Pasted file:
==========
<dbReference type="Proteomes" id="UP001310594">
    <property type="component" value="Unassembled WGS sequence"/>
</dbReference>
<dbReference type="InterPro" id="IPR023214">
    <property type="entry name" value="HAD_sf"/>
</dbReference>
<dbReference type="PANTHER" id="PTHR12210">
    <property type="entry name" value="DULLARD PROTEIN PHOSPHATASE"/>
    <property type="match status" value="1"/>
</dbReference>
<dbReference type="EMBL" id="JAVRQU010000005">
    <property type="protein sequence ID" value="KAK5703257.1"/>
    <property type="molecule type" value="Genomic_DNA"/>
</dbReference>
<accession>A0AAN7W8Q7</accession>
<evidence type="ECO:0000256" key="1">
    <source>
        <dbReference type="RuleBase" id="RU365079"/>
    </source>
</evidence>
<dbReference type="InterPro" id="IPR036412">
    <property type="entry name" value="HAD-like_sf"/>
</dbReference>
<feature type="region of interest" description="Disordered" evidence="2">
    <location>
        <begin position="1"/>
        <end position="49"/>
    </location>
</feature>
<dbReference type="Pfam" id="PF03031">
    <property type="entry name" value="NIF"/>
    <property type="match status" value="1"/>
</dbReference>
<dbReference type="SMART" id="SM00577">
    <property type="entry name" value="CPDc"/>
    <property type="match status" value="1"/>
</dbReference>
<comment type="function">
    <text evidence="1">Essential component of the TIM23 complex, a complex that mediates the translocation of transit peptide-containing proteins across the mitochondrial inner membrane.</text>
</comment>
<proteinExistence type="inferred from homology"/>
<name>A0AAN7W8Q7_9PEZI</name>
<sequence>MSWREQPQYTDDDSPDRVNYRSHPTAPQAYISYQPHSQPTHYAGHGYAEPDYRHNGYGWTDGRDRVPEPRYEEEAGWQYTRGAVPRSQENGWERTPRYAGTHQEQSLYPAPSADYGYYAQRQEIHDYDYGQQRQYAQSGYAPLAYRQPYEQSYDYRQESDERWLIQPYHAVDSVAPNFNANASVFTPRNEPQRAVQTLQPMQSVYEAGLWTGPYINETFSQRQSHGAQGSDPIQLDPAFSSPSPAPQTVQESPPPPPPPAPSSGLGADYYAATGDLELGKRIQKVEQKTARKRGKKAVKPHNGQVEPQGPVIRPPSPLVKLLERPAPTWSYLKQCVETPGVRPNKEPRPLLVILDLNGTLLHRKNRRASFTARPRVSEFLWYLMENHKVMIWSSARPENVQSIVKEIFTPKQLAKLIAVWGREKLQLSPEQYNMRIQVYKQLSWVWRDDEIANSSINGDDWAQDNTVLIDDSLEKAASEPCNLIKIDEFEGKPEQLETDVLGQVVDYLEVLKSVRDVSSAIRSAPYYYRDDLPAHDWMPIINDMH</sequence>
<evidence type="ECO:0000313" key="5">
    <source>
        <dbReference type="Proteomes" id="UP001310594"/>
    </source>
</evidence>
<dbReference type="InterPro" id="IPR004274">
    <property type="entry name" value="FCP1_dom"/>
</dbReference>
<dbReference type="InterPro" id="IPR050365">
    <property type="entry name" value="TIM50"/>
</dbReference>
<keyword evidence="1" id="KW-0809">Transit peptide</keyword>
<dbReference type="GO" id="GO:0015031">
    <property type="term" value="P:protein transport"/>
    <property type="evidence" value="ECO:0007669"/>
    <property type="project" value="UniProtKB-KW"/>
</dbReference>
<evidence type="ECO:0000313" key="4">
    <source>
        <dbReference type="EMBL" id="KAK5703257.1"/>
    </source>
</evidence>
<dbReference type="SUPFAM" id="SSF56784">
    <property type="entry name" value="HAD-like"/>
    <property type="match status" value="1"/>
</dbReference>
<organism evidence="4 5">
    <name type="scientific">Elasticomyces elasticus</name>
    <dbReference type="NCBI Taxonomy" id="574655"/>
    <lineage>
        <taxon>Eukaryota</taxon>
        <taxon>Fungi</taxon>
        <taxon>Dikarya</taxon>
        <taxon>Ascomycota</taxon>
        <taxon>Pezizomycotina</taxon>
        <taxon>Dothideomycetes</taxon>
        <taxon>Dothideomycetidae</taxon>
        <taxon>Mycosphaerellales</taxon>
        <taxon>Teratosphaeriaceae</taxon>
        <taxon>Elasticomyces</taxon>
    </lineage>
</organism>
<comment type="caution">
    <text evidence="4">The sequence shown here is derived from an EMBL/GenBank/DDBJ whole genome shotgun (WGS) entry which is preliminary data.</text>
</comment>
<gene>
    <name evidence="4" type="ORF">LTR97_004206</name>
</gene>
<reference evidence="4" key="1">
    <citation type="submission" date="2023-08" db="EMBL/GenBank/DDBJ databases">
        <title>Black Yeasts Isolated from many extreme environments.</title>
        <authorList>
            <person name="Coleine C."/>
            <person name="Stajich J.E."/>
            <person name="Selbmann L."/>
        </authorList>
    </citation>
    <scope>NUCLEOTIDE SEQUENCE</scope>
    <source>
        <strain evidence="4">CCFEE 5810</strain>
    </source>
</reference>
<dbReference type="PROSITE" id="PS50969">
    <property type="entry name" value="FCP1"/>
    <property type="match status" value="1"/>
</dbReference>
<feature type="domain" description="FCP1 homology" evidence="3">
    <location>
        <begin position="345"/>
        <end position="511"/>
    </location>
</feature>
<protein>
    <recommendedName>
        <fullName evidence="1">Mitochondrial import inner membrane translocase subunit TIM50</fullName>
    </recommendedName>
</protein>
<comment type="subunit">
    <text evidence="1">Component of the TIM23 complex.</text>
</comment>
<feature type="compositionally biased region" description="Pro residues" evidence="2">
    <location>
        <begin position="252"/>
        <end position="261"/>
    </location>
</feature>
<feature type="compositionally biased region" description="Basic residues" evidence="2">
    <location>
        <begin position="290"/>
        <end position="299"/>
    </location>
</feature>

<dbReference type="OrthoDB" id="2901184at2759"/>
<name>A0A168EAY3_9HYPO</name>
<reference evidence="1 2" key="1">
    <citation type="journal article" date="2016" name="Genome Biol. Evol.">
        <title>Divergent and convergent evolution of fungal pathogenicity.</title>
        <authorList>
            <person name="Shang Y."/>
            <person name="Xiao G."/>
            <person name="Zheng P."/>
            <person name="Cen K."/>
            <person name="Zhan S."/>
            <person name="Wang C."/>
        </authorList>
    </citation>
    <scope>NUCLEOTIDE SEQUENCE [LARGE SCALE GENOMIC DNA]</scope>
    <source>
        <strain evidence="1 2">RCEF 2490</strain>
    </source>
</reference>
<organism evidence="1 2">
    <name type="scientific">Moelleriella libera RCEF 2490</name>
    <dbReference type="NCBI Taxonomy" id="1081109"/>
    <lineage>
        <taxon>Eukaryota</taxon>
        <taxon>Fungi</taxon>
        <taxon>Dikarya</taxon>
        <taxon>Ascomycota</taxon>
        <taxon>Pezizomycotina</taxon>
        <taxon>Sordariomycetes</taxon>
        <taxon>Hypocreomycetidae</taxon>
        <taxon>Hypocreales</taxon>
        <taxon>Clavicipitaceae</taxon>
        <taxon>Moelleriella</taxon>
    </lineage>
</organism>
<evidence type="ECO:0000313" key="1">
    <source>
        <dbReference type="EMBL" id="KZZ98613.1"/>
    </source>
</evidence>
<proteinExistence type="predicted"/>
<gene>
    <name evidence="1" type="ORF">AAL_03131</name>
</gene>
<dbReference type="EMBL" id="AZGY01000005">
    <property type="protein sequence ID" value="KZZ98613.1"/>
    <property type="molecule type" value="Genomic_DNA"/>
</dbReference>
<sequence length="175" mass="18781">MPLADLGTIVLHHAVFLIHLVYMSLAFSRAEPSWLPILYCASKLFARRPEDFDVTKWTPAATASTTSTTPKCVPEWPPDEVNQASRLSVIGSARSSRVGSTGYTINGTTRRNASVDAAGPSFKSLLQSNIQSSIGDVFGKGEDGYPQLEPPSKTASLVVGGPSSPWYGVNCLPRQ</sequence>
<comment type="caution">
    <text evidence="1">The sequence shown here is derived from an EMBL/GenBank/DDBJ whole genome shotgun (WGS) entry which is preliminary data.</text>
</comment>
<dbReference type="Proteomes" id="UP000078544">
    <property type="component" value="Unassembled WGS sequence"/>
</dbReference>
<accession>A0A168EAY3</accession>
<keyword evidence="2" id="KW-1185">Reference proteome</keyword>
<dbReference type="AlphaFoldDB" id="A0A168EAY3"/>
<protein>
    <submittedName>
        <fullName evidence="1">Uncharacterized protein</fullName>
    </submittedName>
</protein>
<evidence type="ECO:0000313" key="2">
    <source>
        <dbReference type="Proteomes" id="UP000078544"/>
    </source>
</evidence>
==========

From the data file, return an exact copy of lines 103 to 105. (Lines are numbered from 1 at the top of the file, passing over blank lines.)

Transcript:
        <strain evidence="4">CCFEE 5810</strain>
    </source>
</reference>